With Lon Chaney Jr., Bela Lugosi, Patric Knowles, Ilona Massey, Maria Ouspenskaya, Lionel Atwill
Directed by Roy William Neill
Black and White
Reviewed by JB (previously published in a different form elsewhere)

"Personal space, dude... personal space!"    Unlike The Monster films of the 1930's, the later Universal films are not always plausible. In the 1940s, Universal established successful series and stuck to them, such as the Abbott and Costello series and the Sherlock Holmes films. The Monster series was no different.  What was once the stuff of superb movies in the thirties became an inexpensive way to turn a quick profit. That most of the later monster films are still two tons of fun to watch can be attributed to occasional good direction and top-notch characterizations by the stalwart stars like Chaney, Lugosi and John Carradine.

     FRANKENSTEIN MEETS THE WOLF MAN is good but nowhere near the film THE WOLF MAN was.  It opens with grave robbers opening the tomb of Lawrence Talbot, only to find that he is still alive and still a werewolf. That the Universal Monsters could never die was an "innovation" of the 1940s films, one that would make sequelizing them much easier.  Talbot meets up with a gypsy woman from THE WOLF MAN (Maria Ouspenskaya), and she leads him to the crumbled ruins of Castle Frankenstein, where he hopes to find a way to kill himself.  He stumbles upon the frozen body of The Monster, and immediately frees it from its icy grave in the hope that it will lead him to the not-so-good Doctor's notebooks.  (Sounds like a plan.)  For the first and only time, Bela Lugosi, star of DRACULA, plays The Monster.  Although in 1931 he had turned down the role (thus helping to make Boris Karloff the star of the lot), by 1943, his own star had fallen, and he seemed willing to take just about any part that came his way.

     Lugosi brings the good with the bad in the role. His face brought much needed character to The Monster, and he grunts and growls with convincing authority. However, he was not the right physical type for the role, being too short to convey such a towering figure as The Monster.  In addition, in an attempt to keep something like continuity going from the previous THE GHOST OF FRANKENSTEIN, The Monster was written so that he would be blind but capable of speech.  However, preview audiences laughed every time Lugosi opened his mouth; they could not comprehend a Frankenstein monster that spoke with a thick Hungarian accent. So all of Lugosi's dialogue was cut, leaving no explanation as to why The Monster spent the entire movie stumbling around like Lou Costello.  Nevertheless, Lugosi's arm-waving stance made its way into monster lore and is the way most people remember The Monster walking.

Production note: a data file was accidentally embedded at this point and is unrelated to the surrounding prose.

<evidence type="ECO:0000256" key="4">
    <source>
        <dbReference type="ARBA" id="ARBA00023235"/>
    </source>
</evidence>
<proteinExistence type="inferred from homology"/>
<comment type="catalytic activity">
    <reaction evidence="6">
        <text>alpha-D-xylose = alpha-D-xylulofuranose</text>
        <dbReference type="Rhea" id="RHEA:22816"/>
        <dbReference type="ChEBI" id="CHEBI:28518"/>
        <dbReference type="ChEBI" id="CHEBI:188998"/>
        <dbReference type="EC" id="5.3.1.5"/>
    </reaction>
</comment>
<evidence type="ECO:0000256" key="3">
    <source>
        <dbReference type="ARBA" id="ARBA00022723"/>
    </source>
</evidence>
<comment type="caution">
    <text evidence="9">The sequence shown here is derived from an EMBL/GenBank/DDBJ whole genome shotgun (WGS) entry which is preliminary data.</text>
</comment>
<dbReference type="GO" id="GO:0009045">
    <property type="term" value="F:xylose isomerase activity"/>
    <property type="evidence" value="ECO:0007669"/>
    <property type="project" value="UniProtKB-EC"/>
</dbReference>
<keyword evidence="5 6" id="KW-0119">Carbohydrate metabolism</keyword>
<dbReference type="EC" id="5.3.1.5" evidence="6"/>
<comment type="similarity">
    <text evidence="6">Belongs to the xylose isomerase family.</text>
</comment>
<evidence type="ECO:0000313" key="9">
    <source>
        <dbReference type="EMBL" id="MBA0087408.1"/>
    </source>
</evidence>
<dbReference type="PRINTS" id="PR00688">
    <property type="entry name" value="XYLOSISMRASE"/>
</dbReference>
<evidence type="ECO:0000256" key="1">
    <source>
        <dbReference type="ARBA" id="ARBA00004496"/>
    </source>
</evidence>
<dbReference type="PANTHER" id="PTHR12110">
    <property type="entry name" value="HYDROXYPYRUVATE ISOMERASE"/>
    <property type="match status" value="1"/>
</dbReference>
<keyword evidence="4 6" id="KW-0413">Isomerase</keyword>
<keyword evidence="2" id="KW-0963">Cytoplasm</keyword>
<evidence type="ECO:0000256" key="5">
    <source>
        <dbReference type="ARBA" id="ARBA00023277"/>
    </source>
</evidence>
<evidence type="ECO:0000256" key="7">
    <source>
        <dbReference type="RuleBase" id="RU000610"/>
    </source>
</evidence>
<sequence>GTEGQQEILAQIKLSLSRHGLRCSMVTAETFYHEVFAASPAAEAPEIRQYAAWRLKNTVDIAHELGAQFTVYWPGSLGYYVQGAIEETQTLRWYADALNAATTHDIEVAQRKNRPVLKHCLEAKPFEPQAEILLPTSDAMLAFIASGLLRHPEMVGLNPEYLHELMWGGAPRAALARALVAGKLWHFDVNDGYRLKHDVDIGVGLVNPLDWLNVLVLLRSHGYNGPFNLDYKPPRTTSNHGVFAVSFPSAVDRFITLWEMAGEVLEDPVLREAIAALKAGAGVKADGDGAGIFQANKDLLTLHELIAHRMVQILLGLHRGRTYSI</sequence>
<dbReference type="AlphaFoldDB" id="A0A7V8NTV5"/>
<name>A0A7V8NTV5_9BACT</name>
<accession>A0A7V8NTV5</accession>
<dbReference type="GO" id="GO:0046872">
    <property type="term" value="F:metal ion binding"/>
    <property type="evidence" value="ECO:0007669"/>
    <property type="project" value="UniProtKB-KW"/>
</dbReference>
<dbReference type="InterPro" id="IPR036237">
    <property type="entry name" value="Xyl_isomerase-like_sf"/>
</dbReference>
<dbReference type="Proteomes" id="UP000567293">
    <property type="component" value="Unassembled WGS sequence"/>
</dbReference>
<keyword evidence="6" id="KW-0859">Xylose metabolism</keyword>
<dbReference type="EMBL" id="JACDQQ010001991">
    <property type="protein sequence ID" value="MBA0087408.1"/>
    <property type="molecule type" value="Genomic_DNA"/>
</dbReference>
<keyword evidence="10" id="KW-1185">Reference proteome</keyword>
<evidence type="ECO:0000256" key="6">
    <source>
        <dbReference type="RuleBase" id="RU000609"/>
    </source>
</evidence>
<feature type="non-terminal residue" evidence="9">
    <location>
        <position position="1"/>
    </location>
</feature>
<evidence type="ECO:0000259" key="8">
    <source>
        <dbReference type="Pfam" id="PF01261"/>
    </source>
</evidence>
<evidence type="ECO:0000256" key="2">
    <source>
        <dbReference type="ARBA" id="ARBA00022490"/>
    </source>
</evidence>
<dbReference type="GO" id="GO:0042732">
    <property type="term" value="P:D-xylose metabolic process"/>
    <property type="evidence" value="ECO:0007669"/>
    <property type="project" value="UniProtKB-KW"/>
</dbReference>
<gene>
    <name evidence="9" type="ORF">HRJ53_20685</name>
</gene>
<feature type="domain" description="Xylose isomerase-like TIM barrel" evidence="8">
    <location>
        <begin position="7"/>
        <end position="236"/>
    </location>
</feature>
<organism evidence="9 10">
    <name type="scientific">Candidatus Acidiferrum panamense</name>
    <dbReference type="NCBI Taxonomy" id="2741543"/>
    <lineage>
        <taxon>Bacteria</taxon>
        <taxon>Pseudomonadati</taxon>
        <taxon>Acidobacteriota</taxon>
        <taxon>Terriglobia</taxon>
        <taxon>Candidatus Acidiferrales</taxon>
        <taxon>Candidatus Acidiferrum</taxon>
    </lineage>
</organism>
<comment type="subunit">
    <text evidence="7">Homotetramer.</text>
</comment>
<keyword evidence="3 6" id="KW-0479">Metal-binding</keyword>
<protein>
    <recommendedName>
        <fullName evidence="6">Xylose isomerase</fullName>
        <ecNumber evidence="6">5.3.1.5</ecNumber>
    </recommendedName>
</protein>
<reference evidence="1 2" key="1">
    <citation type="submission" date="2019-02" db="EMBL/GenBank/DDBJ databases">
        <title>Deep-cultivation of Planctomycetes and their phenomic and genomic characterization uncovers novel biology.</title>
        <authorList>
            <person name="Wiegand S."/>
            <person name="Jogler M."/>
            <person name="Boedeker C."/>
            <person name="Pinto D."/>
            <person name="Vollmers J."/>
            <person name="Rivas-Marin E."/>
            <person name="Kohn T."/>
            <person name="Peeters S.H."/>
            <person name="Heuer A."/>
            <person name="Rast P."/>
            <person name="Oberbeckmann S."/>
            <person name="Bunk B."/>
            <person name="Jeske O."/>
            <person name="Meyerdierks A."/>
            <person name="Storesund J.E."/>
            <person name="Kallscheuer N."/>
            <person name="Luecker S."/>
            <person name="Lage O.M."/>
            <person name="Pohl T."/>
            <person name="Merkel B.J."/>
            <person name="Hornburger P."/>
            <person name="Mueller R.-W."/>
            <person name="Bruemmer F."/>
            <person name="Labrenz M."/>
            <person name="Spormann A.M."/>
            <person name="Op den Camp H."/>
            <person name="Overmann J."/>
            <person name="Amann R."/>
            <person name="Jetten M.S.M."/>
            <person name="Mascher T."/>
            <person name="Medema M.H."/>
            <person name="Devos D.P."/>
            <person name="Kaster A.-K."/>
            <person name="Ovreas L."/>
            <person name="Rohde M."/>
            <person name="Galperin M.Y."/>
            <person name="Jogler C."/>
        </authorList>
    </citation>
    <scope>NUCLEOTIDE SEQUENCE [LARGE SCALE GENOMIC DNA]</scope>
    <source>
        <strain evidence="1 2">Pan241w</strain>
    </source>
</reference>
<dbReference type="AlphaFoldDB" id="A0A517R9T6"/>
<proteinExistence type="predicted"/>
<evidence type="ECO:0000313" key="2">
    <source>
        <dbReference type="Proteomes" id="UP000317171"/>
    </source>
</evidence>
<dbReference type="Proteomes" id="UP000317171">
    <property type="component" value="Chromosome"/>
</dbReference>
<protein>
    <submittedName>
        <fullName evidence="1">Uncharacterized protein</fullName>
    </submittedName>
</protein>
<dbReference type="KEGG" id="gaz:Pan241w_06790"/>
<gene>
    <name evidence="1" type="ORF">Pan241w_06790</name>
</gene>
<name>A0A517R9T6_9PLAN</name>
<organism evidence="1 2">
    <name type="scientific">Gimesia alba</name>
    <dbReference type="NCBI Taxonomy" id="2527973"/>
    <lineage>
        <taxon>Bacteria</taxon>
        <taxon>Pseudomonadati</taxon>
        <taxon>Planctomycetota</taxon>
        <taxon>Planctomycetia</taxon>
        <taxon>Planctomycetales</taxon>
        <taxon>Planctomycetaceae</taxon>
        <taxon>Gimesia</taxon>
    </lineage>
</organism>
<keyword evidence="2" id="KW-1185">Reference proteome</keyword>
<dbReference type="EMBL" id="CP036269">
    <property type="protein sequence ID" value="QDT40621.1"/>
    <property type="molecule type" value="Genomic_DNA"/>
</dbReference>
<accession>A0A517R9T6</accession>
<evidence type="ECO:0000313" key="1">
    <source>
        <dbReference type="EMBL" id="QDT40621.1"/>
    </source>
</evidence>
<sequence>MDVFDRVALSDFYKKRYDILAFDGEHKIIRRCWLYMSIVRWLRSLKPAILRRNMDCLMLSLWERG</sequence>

By this time in the Universal Monster Cycle, it seemed mandatory to have Lionel "Where There's a Monster, There's a Paycheck" Atwill around in the cast.  He was to 1940s monster movies what Whit Bissell was to 1950s sci-fi.

     As the sequels went, FRANKENSTEIN MEETS THE WOLF MAN was an enjoyable if somewhat forced entry, but still better than the next two sequels, HOUSE OF FRANKENSTEIN and HOUSE OF DRACULA. Especially good is the climax, a five-minute, no-holds-barred wrestling match between The Monster and The Wolf Man. There are fewer more memorable images in the series than The Wolf Man taking flying leaps off Dr. Frankenstein's equipment, knocking The Monster to the ground again and again.  Also impressive is the flood from an exploded dam that destroys (yet again!) Castle Frankenstein and, presumably, both monsters.   Though not a top-notch entry into the series, FMTW is nevertheless the last above-average Universal horror movie to feature either the Monster or The Wolf Man. 3½ - JB 

Infamous Monsters     The Secret Vortex


     Character actor Lionel Atwill appeared in many memorable films including Mystery of the Wax Museum (1933), Mark of the Vampire (1935) and Hound of the Baskervilles (1939).  Among his most famous roles are the one-armed Inspector Krogh in Son of Frankenstein, ham actor Rawitch in To Be or Not To Be (1942) and Professor Moriarty in Sherlock Holmes and the Secret Weapon (1943).  A sex scandal in 1943 hurt his career, but Universal Studios rescued him, continuing to use him in several entries of their monster series.  Atwill died of pneumonia in 1946.